In those trials, have defense teams challenged any testimony on the basis that a witness under a protection program lacks credibility?
In the Taylor trial, the defense team cross-examined the prosecution witnesses on the payments they received from the OTP [Office of the Prosecutor] and WVS [Witness and Victims Section] . While this wasn’t challenging the protective measures per se, in some instances the questions were about payments made to witnesses who had been offered protective measures, including relocation.
Once a potential witness became an official witness and was processed by the WVS, they might be relocated. The WVS also has authority to make provisions, including payments, for the protection and support of protected witnesses. The prosecution explained that witnesses who are relocated for safety reasons are provided with finances to help set them up in their new location and “make them whole.” The prosecution said that the amount and type of resources depends on the particular witness (such as where they go, the size of their family, etc.) and that the OTP did not follow a protocol when deciding how much to give each witness.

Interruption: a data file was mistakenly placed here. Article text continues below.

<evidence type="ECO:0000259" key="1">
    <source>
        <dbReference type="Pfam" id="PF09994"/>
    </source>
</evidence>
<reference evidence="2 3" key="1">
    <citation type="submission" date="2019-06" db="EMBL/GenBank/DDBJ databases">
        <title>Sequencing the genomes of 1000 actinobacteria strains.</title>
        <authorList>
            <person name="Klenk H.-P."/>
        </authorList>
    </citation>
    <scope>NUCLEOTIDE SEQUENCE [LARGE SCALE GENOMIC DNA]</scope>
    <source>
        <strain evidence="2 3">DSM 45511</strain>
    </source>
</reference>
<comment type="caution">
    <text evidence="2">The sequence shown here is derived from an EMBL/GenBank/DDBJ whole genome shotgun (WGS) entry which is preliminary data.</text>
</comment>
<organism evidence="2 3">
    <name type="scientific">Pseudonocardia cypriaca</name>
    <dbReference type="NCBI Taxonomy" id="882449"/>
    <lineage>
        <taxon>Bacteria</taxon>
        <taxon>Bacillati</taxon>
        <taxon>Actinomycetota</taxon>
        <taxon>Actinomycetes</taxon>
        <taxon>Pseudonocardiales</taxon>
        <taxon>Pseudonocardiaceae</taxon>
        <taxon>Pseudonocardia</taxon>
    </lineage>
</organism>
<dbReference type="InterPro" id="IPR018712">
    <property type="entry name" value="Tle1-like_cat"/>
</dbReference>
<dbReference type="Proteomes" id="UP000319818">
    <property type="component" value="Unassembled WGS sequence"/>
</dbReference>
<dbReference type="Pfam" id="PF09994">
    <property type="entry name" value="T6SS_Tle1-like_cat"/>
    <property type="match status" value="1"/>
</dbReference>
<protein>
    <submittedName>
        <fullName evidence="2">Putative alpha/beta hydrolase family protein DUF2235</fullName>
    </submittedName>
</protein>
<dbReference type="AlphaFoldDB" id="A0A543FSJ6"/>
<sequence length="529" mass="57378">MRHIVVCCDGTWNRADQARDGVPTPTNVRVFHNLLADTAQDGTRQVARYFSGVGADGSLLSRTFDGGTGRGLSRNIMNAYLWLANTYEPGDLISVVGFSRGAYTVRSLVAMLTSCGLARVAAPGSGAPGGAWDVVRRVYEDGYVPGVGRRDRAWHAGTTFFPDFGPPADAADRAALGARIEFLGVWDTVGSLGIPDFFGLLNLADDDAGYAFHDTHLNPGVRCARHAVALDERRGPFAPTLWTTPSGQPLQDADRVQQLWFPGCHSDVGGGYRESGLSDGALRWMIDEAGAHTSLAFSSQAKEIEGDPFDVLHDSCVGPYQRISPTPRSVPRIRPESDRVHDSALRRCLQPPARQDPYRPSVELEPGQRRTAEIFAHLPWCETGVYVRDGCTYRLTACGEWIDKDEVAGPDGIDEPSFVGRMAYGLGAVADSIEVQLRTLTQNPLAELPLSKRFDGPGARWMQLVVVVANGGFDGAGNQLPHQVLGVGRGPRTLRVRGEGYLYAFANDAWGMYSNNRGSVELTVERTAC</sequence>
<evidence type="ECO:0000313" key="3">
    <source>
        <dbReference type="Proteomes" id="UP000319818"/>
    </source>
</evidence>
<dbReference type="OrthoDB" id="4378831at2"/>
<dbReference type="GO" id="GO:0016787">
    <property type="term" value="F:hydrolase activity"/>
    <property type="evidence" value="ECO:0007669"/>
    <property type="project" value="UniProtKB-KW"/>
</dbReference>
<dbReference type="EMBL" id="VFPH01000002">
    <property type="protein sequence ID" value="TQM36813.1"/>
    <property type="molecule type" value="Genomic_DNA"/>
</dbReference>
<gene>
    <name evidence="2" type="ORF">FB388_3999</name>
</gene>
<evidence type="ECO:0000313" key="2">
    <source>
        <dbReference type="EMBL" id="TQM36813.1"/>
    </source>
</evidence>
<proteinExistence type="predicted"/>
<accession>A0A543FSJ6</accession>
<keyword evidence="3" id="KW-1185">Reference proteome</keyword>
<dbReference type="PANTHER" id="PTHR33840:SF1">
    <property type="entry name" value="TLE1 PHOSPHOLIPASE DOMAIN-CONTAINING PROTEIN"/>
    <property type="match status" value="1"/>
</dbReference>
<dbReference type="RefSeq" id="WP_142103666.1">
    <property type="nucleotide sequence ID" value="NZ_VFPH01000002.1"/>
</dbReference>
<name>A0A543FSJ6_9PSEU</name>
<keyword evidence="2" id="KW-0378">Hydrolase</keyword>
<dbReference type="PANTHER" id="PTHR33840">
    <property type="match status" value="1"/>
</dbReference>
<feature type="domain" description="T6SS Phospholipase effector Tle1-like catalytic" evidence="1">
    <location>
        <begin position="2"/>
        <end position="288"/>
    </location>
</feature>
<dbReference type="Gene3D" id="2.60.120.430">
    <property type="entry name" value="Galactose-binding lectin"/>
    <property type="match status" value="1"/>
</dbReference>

For example, the defense questioned payments made for things like computer courses, refencing a witness’ property, medical expenses, and other uncategorized expenses. The defense pointed to several instances of large payments made by the OTP and WVS and suggested that the testimony of those witnesses had been bought by the OTP. This was also a tactic used in the RUF case before the SCSL. This tactic was intended to impeach the witness’ testimony.
The prosecution responded to these allegations by consistently stating that they had the authority under the SCSL Rules of Procedures and Evidence to take whatever steps they needed to provide for the safety, support, and assistance of potential witnesses and sources. This includes making payments to potential witnesses. They prosecution also argued that it had disclosed all payments to witnesses and that nothing was improper.